Recognizing the urgency, global health partners collaborated to address barriers and accelerate access to the nets. One part of this response came through a unique financing partnership between Unitaid and the Global Fund, which leveraged their complementary toolkits and mandates to facilitate the introduction of dual AI nets. Unitaid, a leading funder of market-shaping interventions, has been investing in malaria product and service delivery innovations since its founding in 2006. The Global Fund, the world’s largest funder of malaria commodities, drives affordable access to quality-assured health products. 

The first dual AI net candidate—BASF’s Interceptor G2—was prequalified by WHO in 2017, but its relative efficacy needed to be demonstrated to justify a clear recommendation for use over existing nets. Unitaid and the Global Fund established the $66 million New Nets Project (NNP), investing significant resources to generate needed evidence with parallel market-shaping activities ahead of a WHO recommendation.  

13 Million

Estimates predict that 13 million malaria cases and 24,614 deaths were averted by the nets deployed from 2019 to 2022

This move was an unprecedented and calculated risk. Launched in 2018, the NNP funded the needed research, and supported pilot-scale procurement to accelerate access and build supply capacity and in-country experience in high-malaria burden countries in Africa. 

The project relied on a diverse set of partners, coming together in new ways to design and implement the activities. The Innovative Vector Control Consortium supported design and managed the project, working alongside the Alliance for Malaria Prevention, the London School of Hygiene & Tropical Medicine, Population Services International, and PATH. Imperial College London Network of Excellence in Malaria and Tulane University provided technical and research support.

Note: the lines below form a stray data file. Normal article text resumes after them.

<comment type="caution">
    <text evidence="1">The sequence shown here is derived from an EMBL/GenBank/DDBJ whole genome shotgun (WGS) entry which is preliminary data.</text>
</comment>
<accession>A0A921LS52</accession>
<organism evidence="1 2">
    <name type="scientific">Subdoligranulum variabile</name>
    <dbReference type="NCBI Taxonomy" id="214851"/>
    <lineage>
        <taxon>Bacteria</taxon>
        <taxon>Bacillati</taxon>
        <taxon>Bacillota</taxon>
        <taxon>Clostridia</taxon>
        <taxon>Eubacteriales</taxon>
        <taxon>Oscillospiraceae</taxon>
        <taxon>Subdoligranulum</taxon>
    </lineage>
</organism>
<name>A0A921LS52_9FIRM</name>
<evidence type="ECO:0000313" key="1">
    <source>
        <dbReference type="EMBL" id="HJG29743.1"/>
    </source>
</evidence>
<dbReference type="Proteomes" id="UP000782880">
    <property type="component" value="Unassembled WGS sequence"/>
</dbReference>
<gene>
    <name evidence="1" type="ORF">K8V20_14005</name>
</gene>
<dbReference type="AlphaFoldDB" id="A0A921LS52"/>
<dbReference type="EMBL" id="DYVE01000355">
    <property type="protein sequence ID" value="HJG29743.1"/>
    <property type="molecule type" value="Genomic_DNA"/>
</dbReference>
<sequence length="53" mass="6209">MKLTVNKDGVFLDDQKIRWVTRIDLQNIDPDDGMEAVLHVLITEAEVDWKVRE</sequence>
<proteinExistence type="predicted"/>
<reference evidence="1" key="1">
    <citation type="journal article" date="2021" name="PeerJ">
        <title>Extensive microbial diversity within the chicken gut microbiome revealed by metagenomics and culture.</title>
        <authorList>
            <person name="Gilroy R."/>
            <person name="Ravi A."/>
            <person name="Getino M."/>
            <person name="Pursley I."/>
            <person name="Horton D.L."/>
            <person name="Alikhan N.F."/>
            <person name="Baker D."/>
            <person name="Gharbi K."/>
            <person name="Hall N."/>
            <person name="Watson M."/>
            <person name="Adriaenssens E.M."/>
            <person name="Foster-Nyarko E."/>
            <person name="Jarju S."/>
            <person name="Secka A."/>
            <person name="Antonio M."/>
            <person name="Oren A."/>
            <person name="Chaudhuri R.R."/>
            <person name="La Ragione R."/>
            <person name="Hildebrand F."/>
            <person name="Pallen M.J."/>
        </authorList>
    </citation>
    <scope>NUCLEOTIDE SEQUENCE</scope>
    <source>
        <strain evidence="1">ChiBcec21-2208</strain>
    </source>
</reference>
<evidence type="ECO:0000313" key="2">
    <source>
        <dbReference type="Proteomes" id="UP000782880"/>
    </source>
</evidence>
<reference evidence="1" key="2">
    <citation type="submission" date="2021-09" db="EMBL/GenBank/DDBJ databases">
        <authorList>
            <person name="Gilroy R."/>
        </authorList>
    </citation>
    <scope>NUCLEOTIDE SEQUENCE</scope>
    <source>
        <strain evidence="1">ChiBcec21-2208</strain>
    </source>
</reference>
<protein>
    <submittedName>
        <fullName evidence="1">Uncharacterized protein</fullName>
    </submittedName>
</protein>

In parallel, enabled by the procurement under the NNP, the Bill & Melinda Gates Foundation and MedAccess provided a volume guarantee to BASF, whose product demonstrated the best initial performance data, which secured volume-linked price reductions over four years. A complementary time-limited co-payment mechanism funded by Global Fund and Unitaid covered the cost difference between existing nets and dual AI nets, allowing countries to procure, at sufficient scale, within existing budgets. As net procurement increased under the project, volume thresholds were met under the guarantee, further unlocking price reductions. 

The U.S. President’s Malaria Initiative strongly supported the work, providing in-country capacity building and funding to strengthen NNP deployment. National malaria programs and research partners across 14 African countries led the rollout and pilot studies under NNP, resulting in the distribution of more than 37 million nets from 2018 to 2022. The countries are Benin, Burkina Faso, Burundi, Cameroon, Democratic Republic of Congo, Ghana, Ivory Coast, Liberia, Malawi, Mali, Mozambique, Niger, Nigeria, and Rwanda.